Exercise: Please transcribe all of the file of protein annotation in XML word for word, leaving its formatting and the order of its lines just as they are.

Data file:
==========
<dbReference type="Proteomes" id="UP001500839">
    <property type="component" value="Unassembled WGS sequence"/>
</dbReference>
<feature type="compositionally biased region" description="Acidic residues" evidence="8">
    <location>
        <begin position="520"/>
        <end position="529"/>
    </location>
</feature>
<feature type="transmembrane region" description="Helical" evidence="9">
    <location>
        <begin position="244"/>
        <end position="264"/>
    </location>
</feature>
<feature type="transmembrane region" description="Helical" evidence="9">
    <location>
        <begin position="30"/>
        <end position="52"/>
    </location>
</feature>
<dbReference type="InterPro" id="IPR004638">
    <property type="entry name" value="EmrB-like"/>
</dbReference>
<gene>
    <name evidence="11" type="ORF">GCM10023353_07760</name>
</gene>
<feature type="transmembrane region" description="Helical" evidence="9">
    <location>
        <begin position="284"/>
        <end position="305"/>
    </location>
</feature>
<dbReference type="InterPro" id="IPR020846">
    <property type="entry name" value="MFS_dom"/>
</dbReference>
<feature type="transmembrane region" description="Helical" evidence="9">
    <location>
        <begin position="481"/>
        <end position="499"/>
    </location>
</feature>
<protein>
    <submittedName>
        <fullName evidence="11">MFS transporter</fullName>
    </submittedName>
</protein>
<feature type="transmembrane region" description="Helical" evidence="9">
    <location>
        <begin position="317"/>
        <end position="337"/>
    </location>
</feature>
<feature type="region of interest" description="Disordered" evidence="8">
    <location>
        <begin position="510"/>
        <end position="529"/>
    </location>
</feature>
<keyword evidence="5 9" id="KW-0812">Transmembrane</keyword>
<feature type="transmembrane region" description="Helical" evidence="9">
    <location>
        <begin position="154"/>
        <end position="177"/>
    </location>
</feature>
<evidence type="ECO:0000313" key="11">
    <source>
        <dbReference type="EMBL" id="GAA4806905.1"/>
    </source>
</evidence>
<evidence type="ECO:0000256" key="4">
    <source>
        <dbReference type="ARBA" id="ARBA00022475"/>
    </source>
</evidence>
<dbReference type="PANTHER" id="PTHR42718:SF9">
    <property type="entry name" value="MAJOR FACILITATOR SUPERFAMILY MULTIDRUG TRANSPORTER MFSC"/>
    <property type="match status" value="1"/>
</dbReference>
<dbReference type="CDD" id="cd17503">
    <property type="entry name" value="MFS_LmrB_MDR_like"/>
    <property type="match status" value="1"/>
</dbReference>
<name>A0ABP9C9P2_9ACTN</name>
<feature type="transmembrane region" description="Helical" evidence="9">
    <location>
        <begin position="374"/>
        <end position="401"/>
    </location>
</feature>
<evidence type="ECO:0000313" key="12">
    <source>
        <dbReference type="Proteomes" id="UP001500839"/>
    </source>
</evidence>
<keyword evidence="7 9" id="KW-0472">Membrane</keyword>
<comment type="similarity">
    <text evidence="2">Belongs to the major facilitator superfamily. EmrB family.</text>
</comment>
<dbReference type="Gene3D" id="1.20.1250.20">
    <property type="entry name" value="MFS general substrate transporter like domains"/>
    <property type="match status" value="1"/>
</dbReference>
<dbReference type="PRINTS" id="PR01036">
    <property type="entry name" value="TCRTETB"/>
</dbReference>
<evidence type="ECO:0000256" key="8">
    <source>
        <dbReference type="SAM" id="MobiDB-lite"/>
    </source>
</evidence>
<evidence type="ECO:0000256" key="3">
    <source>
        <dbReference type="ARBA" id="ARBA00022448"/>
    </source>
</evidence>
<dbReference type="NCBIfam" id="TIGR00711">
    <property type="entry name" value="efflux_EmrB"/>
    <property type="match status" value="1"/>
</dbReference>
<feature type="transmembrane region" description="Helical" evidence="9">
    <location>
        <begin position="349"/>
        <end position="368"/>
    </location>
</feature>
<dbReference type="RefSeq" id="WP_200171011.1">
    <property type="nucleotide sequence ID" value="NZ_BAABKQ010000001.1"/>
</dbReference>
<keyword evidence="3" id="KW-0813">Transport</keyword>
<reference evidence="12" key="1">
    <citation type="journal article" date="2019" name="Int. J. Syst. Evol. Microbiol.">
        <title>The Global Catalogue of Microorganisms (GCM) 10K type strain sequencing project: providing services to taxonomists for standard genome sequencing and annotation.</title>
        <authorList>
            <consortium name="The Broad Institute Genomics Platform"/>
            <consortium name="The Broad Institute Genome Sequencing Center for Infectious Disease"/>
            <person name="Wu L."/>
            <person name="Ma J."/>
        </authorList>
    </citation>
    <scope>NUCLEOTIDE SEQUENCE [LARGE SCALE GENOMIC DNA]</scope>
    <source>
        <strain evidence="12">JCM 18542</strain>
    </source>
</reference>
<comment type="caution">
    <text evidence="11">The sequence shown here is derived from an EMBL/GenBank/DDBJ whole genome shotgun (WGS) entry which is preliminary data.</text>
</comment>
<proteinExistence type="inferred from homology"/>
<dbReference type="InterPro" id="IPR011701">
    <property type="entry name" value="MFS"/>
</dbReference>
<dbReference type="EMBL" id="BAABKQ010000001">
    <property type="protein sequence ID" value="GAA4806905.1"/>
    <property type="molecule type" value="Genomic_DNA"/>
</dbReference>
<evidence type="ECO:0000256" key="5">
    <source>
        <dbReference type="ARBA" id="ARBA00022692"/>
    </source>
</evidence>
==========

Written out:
<dbReference type="Proteomes" id="UP001500839">
    <property type="component" value="Unassembled WGS sequence"/>
</dbReference>
<feature type="compositionally biased region" description="Acidic residues" evidence="8">
    <location>
        <begin position="520"/>
        <end position="529"/>
    </location>
</feature>
<feature type="transmembrane region" description="Helical" evidence="9">
    <location>
        <begin position="244"/>
        <end position="264"/>
    </location>
</feature>
<feature type="transmembrane region" description="Helical" evidence="9">
    <location>
        <begin position="30"/>
        <end position="52"/>
    </location>
</feature>
<dbReference type="InterPro" id="IPR004638">
    <property type="entry name" value="EmrB-like"/>
</dbReference>
<gene>
    <name evidence="11" type="ORF">GCM10023353_07760</name>
</gene>
<feature type="transmembrane region" description="Helical" evidence="9">
    <location>
        <begin position="284"/>
        <end position="305"/>
    </location>
</feature>
<dbReference type="InterPro" id="IPR020846">
    <property type="entry name" value="MFS_dom"/>
</dbReference>
<feature type="transmembrane region" description="Helical" evidence="9">
    <location>
        <begin position="481"/>
        <end position="499"/>
    </location>
</feature>
<protein>
    <submittedName>
        <fullName evidence="11">MFS transporter</fullName>
    </submittedName>
</protein>
<feature type="transmembrane region" description="Helical" evidence="9">
    <location>
        <begin position="317"/>
        <end position="337"/>
    </location>
</feature>
<feature type="region of interest" description="Disordered" evidence="8">
    <location>
        <begin position="510"/>
        <end position="529"/>
    </location>
</feature>
<keyword evidence="5 9" id="KW-0812">Transmembrane</keyword>
<feature type="transmembrane region" description="Helical" evidence="9">
    <location>
        <begin position="154"/>
        <end position="177"/>
    </location>
</feature>
<evidence type="ECO:0000313" key="11">
    <source>
        <dbReference type="EMBL" id="GAA4806905.1"/>
    </source>
</evidence>
<evidence type="ECO:0000256" key="4">
    <source>
        <dbReference type="ARBA" id="ARBA00022475"/>
    </source>
</evidence>
<dbReference type="PANTHER" id="PTHR42718:SF9">
    <property type="entry name" value="MAJOR FACILITATOR SUPERFAMILY MULTIDRUG TRANSPORTER MFSC"/>
    <property type="match status" value="1"/>
</dbReference>
<dbReference type="CDD" id="cd17503">
    <property type="entry name" value="MFS_LmrB_MDR_like"/>
    <property type="match status" value="1"/>
</dbReference>
<name>A0ABP9C9P2_9ACTN</name>
<feature type="transmembrane region" description="Helical" evidence="9">
    <location>
        <begin position="374"/>
        <end position="401"/>
    </location>
</feature>
<evidence type="ECO:0000313" key="12">
    <source>
        <dbReference type="Proteomes" id="UP001500839"/>
    </source>
</evidence>
<keyword evidence="7 9" id="KW-0472">Membrane</keyword>
<comment type="similarity">
    <text evidence="2">Belongs to the major facilitator superfamily. EmrB family.</text>
</comment>
<dbReference type="Gene3D" id="1.20.1250.20">
    <property type="entry name" value="MFS general substrate transporter like domains"/>
    <property type="match status" value="1"/>
</dbReference>
<dbReference type="PRINTS" id="PR01036">
    <property type="entry name" value="TCRTETB"/>
</dbReference>
<evidence type="ECO:0000256" key="8">
    <source>
        <dbReference type="SAM" id="MobiDB-lite"/>
    </source>
</evidence>
<evidence type="ECO:0000256" key="3">
    <source>
        <dbReference type="ARBA" id="ARBA00022448"/>
    </source>
</evidence>
<dbReference type="NCBIfam" id="TIGR00711">
    <property type="entry name" value="efflux_EmrB"/>
    <property type="match status" value="1"/>
</dbReference>
<feature type="transmembrane region" description="Helical" evidence="9">
    <location>
        <begin position="349"/>
        <end position="368"/>
    </location>
</feature>
<dbReference type="RefSeq" id="WP_200171011.1">
    <property type="nucleotide sequence ID" value="NZ_BAABKQ010000001.1"/>
</dbReference>
<keyword evidence="3" id="KW-0813">Transport</keyword>
<reference evidence="12" key="1">
    <citation type="journal article" date="2019" name="Int. J. Syst. Evol. Microbiol.">
        <title>The Global Catalogue of Microorganisms (GCM) 10K type strain sequencing project: providing services to taxonomists for standard genome sequencing and annotation.</title>
        <authorList>
            <consortium name="The Broad Institute Genomics Platform"/>
            <consortium name="The Broad Institute Genome Sequencing Center for Infectious Disease"/>
            <person name="Wu L."/>
            <person name="Ma J."/>
        </authorList>
    </citation>
    <scope>NUCLEOTIDE SEQUENCE [LARGE SCALE GENOMIC DNA]</scope>
    <source>
        <strain evidence="12">JCM 18542</strain>
    </source>
</reference>
<comment type="caution">
    <text evidence="11">The sequence shown here is derived from an EMBL/GenBank/DDBJ whole genome shotgun (WGS) entry which is preliminary data.</text>
</comment>
<proteinExistence type="inferred from homology"/>
<dbReference type="InterPro" id="IPR011701">
    <property type="entry name" value="MFS"/>
</dbReference>
<dbReference type="EMBL" id="BAABKQ010000001">
    <property type="protein sequence ID" value="GAA4806905.1"/>
    <property type="molecule type" value="Genomic_DNA"/>
</dbReference>
<evidence type="ECO:0000256" key="5">
    <source>
        <dbReference type="ARBA" id="ARBA00022692"/>
    </source>
</evidence>